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Roundtable: Junior Seau, Daniel Chong, Blackout Report

Jay Paris, a sports columnist with the North County Times, and Jeff McDonald, a reporter with U-T San Diego, talk to KPBS about Junior Seau and a UCSD student who was left in a cell without food and water for four days.

Guests: Jay Paris, sports columnist, North County Times

Jeff McDonald, UT San Diego

Morgan Lee, UT, San Diego


Junior Seau: He had a unique place in the hearts of San Diegans, a sports hero of almost mythic proportions, as renowned for his community spirit as for his talent and passion on the field. Junior Seau was much loved and arguably had a lot going for him when he committed suicide on Wednesday.

As soon as his death was announced, questions were raised about what might have caused the football legend to take his own life. Depression and brain trauma, including chronic traumatic encephalopathy, a degenerative disease which causes dementia, have been raised as possible causes. Seau's family announced on Thursday that they will allow the University of Boston to study his brain. The school is also studying the brain of Dave Duerson, the former Chicago Bears safety who also shot himself in the chest.

We look at what he meant to San Diego and to professional sports and examine his legacy as both a stellar player and generous community member.

Daniel Chong's Ordeal: Daniel Chong, 24, a UCSD senior, went to a party on April 21. Four days later, he was in the hospital near death and hallucinating from dehydration, having been swept up in a raid by the DEA and left in a cell without food and water until April 25.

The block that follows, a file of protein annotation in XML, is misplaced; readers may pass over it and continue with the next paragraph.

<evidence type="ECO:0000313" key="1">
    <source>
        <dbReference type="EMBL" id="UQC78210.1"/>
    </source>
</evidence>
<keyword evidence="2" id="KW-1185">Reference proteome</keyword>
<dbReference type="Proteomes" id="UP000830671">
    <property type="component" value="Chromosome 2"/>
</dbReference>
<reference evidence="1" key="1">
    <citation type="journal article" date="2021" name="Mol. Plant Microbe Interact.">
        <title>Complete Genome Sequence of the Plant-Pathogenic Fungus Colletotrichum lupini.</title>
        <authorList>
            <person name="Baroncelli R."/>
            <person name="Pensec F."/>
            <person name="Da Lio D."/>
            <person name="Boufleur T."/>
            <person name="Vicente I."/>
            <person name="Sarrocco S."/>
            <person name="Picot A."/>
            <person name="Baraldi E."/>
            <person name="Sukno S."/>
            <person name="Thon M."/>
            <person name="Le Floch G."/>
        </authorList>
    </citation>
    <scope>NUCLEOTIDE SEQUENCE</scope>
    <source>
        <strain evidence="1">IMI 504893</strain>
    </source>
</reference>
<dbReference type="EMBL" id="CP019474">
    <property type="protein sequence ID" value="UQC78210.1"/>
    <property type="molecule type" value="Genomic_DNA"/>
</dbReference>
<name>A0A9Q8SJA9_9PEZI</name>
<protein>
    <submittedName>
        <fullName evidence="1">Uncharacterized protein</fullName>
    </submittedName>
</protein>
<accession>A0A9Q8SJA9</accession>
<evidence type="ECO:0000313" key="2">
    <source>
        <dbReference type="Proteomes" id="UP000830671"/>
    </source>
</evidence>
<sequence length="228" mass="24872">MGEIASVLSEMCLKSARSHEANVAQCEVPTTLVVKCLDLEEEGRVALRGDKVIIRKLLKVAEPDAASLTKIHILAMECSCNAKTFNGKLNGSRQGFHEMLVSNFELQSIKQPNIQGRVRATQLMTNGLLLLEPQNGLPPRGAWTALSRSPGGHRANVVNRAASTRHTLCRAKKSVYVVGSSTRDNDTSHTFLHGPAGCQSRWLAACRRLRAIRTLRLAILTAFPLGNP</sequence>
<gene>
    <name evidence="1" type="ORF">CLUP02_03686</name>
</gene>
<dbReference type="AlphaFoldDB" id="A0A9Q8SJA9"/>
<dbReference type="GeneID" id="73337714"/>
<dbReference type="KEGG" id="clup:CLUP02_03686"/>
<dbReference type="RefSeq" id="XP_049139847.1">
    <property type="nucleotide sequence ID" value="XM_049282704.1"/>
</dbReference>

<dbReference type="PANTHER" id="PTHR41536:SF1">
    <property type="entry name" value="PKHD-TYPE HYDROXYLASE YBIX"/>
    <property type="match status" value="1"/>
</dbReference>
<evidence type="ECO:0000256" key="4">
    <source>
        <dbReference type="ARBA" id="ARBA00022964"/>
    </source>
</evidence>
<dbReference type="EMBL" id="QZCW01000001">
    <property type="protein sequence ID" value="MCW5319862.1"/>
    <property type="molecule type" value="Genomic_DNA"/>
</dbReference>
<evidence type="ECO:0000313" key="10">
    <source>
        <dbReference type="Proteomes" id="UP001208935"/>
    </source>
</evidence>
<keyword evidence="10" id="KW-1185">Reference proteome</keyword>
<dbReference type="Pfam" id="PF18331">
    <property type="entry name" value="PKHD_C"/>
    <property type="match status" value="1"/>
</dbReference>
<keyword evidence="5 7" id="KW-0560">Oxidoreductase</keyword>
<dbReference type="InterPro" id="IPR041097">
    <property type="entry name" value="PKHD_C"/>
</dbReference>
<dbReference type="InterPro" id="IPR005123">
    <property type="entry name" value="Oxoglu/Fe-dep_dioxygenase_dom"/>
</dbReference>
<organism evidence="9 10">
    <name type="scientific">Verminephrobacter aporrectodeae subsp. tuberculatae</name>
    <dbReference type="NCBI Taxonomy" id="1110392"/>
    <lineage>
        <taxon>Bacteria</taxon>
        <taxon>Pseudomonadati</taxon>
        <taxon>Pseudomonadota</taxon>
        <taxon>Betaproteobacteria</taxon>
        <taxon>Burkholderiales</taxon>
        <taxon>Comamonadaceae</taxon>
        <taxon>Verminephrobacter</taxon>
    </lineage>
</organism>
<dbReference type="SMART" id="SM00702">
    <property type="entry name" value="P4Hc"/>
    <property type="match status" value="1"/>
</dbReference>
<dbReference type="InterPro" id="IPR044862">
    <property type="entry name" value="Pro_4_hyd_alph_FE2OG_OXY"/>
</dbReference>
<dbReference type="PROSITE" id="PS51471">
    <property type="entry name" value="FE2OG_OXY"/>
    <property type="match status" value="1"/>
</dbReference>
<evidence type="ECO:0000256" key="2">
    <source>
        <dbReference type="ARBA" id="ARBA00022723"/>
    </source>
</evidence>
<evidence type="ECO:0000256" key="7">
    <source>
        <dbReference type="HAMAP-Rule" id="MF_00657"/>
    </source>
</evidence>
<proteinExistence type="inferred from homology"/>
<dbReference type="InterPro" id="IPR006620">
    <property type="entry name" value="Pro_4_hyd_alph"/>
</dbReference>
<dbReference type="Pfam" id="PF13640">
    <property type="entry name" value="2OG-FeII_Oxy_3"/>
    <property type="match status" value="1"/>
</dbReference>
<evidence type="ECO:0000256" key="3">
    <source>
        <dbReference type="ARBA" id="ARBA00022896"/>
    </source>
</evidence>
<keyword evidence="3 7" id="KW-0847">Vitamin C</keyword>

The incident has angered many, including Senator Barbara Boxer and Representatives Duncan Hunter and Darrell Issa. The DEA has apologized – sort of – and Daniel Chong has said he will file suit for $20 million. We look at how it is possible to lose someone in custody for several days, the potential legal and monetary fallout for the DEA and the Justice Department, and the promised internal investigation.

Blackout Report: A federal report released on Tuesday said the September 8, 2011, blackout could have been mitigated or avoided altogether had the electrical-grid operators communicated with each other and monitored voltage lines.

The mystery was always how a the failure of one transmission line in Yuma, Arizona, could affect Southern California, Arizona and parts of Baja California. Seven million people lost power for more than 12 hours in some cases.

The report, authored by the Federal Energy Regulatory Commission (FERC) and the North American Electric Reliability Corporation (NERC) cites electrical grid operators, including the Imperial Irrigation District and SDG&E, for failure to monitor and analyze grid conditions and important low-voltage power lines. They also failed to take into account the idling of a major Mexican power plant for maintenance.

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